A bit/altcoin client verifies that it's at the end of the blockchain based on a maximum-chain-length consensus between nodes the client has connected to. This is the why people worry about the "51% attack" on Bitcoin: if 51% of the nodes were "bad", they could generate a new blockchain which would eventually overtake the "real" one.
If I understand correctly, each node's report of the max-chain-length is weighted by its hash power. This is what prevents someone from creating a huge number of low-power nodes, seeding them off-line with a small piece of the real blockchain, and then turning them on and creating a new, false consensus.
However, the max-chain-length consensus requires nodes to have actually caught up to the blockchain. Most nodes need to report a mostly-correct blockchain length for this consensus to work. Normally, this isn't a problem, because the end of the chain is an absorbing boundary condition -- downloading the blockchain is much faster than creating it to begin with, so most nodes are at the end. A just-released "fair coin" (i.e., the coin's creator has not "pre-mined" some of the coins for himself) should also be fine, for the same reason -- nodes just reach the end of the chain much faster than they extend it by mining.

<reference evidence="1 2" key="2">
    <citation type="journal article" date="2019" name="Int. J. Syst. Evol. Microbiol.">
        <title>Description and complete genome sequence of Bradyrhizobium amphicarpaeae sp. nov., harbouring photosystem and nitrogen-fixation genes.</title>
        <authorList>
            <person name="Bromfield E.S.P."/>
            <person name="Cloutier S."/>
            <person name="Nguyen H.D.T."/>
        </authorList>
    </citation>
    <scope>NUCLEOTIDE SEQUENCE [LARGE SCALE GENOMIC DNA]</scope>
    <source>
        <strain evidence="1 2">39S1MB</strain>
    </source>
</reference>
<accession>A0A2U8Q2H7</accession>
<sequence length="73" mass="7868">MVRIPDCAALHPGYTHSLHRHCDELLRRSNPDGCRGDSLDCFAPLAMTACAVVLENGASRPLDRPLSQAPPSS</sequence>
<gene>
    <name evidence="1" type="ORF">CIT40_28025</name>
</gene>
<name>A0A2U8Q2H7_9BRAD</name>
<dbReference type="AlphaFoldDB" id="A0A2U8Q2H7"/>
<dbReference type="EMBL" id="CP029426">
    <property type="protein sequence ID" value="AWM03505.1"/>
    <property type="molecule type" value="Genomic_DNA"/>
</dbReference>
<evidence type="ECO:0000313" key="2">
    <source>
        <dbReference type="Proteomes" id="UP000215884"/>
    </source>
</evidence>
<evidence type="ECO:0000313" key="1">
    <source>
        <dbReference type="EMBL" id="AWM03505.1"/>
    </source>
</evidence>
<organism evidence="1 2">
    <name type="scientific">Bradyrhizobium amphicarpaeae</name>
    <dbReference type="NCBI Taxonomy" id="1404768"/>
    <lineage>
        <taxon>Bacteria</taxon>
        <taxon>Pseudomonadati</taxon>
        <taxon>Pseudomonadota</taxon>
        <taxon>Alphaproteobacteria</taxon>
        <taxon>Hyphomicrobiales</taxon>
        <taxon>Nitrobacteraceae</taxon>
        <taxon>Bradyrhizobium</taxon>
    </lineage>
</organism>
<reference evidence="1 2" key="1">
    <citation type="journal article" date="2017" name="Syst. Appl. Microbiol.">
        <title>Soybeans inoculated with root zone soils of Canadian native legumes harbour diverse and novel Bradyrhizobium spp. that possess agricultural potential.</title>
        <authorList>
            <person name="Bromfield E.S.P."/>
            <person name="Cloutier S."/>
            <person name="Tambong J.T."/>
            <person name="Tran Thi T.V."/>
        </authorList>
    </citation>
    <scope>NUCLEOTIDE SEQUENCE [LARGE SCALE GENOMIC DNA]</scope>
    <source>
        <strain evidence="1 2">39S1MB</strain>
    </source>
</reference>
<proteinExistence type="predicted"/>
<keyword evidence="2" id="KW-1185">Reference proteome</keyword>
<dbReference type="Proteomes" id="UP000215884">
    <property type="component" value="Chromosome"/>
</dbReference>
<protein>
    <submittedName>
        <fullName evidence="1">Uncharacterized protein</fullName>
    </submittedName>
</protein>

How about new coins that have been pre-mined? In this case, you have:
(1) an initial blockchain of nonzero -- sometimes very nonzero -- length
(2) a very small number of seed nodes (in the limiting case, just one)
(3) a lot of new clients who are initially at block zero
Ok, so first, this seems like it would cause lots and lots of orphan blocks to be incorrectly accepted, generating "false coins" for the client, which will ultimately be invalidated once the network figures out the real blockchain length. Empirically, this seems to happen -- when a new pre-mined coin is released, there is always a flood of complaints about orphan blocks that follows.
So what? Well, a malicious attacker could force newly-released, pre-mined coins onto a new blockchain simply by overwhelming the seed nodes with a false consensus. In fact, I wonder if if this could be used to "un-pre-mine" coins by the general community, by forcibly forking their blockchains? In fact, this may be what happened (unintentionally) to Molecule when it was first released with a massive pre-mine -- the blockchain randomly forked, confusing everyone, including the developer.
TLDR: Don't pre-mine. Or, if you absolutely have to pre-mine, make your users download the pre-mined blockchain with the client -- don't just give them the client and a seed node to connect to!